for some place for lunch. The kids spot somewhere and start
to sing a song to let us know, "The M Place, The M Place,
where everyone gets a toy." Cameron strains at his seat
belt to get out and both let us know they are 'really, really
hungry.' We'd never been into McDonalds with the boys before
this 'Big Trip' but somewhere on our travels standards slipped
and we succumbed. Amazingly it took only one visit for the
boys to pick up on the brand and become loyal advocates
for it; there really must be some brilliant marketeers at
work there. I'm still not keen on them but it has to be
said the kids really do love them and when you're on the
road they're fast, cheap, and always there, and you get
half an hours peace with your meal. Perhaps the 'M people'
have reeled me in too. We sit at a little plastic table,
drinking coffee and watching the boys play with their new
Lavaboy and Sharkgirl dolls. The new toys seem to make them
happier than their Happy Meals.
"I need a wee Mummy," says Cameron.
Kirstie looks pregnant and tired so I offer to deal with
this lunchtime routine.
"Come on Cameron, let mum have a rest and I'll take you,"
In the toilet cubicle Cameron chatters away.
"It's not like that toilet on the airplane is it Dad? You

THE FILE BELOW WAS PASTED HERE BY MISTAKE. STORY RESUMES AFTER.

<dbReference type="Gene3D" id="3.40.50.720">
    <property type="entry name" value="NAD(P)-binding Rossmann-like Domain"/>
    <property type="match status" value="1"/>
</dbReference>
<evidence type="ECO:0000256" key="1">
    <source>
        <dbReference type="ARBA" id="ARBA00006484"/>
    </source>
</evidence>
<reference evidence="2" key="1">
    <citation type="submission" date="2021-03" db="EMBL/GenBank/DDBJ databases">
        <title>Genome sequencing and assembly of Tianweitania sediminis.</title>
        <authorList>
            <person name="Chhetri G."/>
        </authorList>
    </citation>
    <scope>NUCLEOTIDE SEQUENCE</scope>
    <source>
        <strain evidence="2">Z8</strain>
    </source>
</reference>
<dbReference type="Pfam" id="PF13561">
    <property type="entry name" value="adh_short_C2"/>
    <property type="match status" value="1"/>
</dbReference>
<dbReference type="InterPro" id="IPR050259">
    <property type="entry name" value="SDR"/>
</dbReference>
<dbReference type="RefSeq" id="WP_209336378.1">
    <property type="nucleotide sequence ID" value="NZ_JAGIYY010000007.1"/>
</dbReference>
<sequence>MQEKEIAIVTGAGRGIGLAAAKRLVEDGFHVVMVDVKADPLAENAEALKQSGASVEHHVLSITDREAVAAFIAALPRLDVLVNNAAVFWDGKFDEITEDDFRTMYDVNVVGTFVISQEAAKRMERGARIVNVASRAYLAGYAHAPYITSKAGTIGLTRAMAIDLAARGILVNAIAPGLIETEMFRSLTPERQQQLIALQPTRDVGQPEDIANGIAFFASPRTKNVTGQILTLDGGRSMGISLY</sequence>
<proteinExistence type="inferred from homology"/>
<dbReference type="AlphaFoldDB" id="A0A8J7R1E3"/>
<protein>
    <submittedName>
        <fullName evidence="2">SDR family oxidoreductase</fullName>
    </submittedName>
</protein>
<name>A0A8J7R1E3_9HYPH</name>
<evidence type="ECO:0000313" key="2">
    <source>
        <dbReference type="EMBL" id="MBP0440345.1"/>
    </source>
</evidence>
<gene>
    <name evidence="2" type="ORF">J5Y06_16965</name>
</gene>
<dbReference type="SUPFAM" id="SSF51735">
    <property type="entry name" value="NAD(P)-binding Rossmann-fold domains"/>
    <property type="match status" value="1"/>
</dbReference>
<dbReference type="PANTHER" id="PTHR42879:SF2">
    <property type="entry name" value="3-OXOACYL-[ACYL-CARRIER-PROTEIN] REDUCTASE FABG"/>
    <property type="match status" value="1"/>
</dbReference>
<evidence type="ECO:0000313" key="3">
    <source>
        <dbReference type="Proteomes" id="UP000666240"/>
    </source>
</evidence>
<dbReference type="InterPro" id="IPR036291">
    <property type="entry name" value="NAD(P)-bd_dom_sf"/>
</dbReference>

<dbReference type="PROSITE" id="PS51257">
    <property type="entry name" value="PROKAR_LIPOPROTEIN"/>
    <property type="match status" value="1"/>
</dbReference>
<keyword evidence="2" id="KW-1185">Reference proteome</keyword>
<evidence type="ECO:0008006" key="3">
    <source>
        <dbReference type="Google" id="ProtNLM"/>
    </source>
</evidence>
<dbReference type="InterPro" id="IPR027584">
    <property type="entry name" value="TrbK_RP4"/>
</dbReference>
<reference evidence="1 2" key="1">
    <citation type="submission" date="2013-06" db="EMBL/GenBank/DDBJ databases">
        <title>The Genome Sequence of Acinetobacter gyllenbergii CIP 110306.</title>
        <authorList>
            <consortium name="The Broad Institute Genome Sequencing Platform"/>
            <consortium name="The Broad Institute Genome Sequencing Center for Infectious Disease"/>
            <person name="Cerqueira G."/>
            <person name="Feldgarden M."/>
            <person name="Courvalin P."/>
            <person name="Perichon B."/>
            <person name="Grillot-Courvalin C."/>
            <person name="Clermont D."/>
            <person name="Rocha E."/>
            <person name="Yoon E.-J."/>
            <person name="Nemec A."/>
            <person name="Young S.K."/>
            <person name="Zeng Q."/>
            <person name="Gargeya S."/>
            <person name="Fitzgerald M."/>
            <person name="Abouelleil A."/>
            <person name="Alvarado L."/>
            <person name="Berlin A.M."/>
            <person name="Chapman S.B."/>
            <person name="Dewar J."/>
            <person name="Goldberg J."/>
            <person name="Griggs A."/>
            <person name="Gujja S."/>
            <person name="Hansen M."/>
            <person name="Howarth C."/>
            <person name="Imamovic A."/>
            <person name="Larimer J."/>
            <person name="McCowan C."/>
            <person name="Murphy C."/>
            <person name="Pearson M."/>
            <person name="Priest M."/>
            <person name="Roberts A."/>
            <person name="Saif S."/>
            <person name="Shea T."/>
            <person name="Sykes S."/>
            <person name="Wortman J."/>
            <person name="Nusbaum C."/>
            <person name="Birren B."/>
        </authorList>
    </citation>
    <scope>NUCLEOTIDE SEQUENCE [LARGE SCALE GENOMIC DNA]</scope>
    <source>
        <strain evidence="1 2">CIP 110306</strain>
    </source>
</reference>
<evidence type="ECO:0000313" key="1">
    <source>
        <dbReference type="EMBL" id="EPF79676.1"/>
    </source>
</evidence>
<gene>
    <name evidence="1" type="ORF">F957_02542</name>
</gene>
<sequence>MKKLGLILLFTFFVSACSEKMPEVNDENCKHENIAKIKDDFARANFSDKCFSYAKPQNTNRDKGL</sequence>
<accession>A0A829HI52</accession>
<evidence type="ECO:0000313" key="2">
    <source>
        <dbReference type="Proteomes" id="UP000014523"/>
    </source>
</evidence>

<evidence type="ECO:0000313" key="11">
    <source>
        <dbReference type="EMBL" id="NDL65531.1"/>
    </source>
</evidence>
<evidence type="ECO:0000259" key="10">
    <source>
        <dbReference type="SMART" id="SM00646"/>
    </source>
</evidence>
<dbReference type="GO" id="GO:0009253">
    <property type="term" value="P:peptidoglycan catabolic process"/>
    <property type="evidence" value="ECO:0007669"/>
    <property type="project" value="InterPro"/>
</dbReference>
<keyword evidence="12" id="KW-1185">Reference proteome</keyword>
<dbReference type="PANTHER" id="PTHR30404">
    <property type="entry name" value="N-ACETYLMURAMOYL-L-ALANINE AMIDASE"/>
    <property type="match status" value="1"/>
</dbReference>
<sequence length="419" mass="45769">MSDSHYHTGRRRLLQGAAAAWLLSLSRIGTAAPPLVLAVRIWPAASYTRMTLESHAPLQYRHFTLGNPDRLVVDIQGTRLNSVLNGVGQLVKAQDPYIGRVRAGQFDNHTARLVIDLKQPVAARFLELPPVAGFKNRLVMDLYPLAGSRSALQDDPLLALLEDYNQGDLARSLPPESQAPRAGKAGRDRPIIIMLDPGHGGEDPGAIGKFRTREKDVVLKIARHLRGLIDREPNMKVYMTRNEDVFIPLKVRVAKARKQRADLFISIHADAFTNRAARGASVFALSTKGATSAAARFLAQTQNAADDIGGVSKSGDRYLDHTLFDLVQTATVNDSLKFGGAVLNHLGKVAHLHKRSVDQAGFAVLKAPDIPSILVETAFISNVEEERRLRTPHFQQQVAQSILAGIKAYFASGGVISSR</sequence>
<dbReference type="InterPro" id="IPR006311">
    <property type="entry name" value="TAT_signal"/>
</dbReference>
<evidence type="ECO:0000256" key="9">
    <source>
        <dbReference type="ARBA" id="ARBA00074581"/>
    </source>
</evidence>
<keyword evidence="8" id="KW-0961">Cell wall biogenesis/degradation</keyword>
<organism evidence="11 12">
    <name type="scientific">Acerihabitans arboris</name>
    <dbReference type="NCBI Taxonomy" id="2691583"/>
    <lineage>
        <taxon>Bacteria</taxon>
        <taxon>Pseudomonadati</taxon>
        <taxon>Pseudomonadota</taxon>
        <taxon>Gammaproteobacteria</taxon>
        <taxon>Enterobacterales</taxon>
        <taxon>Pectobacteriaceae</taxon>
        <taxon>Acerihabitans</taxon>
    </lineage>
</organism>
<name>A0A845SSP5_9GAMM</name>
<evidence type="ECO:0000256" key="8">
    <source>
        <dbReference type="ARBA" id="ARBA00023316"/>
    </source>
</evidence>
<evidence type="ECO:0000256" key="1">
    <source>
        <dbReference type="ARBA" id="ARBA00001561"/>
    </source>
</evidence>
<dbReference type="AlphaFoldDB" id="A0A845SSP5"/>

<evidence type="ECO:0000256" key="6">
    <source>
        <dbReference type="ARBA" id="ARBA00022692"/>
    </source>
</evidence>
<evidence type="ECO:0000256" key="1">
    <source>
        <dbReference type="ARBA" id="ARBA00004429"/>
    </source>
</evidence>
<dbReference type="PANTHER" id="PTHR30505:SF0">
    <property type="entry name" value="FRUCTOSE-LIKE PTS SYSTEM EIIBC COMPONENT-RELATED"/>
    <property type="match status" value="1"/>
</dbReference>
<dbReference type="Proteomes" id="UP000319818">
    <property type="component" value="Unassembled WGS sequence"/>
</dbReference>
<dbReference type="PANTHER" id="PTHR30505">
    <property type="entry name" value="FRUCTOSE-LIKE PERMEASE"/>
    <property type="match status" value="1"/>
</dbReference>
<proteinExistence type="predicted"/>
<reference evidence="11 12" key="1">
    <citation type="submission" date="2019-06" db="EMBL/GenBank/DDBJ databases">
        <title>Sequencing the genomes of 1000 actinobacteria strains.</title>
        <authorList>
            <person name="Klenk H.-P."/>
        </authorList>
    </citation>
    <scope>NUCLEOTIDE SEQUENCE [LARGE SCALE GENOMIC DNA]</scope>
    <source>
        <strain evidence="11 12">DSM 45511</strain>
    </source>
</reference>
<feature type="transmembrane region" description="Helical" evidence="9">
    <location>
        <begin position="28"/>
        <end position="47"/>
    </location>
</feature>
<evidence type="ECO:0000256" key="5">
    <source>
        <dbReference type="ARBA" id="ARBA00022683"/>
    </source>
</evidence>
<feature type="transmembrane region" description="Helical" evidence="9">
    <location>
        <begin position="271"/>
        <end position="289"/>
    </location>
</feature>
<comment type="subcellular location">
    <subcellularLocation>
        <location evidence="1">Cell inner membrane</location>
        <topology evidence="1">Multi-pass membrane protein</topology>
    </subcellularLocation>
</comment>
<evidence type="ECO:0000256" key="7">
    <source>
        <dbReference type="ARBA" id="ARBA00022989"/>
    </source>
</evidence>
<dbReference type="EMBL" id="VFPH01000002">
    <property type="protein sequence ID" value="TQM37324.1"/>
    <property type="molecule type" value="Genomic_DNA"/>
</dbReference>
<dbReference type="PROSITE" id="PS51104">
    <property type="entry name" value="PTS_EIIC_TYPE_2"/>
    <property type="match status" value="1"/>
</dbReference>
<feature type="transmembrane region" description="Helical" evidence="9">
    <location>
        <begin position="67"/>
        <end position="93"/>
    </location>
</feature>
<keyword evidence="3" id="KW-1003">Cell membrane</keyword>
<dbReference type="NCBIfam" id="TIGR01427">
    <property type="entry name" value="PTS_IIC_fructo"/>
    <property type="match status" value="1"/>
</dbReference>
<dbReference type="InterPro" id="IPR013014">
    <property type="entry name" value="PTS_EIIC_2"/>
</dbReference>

can see under the doors in this one can't you? And the basin
is outside. And there's no little cups. And there's water
in it so you can hear the wees can't you Dad? You can't
hear them on the airplane toilet can you Dad?" I stand and
wait in silence, hoping no-one else comes in.
After lunch we continue our drive
North. The boys are more settled now and sit and play with
their K-nex while listening to a Disney CD for the last
leg of the day's journey.
"Look Mum, look what I've made," shouts Cameron above the
CD holding up a multicoloured assortment of randomly connected
pieces of K-nex.
"Oh lovely," says Kirstie without even looking.
"Is it an Air New Zealand flight?" asks Matthew who by now
has clocked his brother's obsession.
"Yes," says Cameron, "a little one. But it's not going to
England. The big one is going to England but it's not an
Air New Zealand flight."
"Is it a Virgin Cove one?"
"Yes and it's got trays and breakfast and headphones and
pillows and backpacks. Yellow ones. Will it have backpacks
"Yes sweetheart I think it will have backpacks."
"And this is the backpack, this yellow piece. See."
"Can I have a look Cameron?" asks Matthew reaching over
and grabbing the plastic.
"No leave it. It's mine."
"I'm only looking Cameron."
"NO. IT'S MINE."
"OWWW. Mum, Cameron hit me with his K-nex. DON'T DO THAT
CAMERON or I'll feed you to the bears."
Kirstie reaches for the lozenges once more. I dread to think
how another four weeks of road-tripping will affect the
With the lozenges in place I suggest
another game to help pass the final hour of the journey.
"Look guys we're nearly there now," I lie, "I need your
help to look for the hotel now." We've settled into a rhythm
of three days at primitive National Park campgrounds followed
by a night in a hotel or motel. It's a good combo and by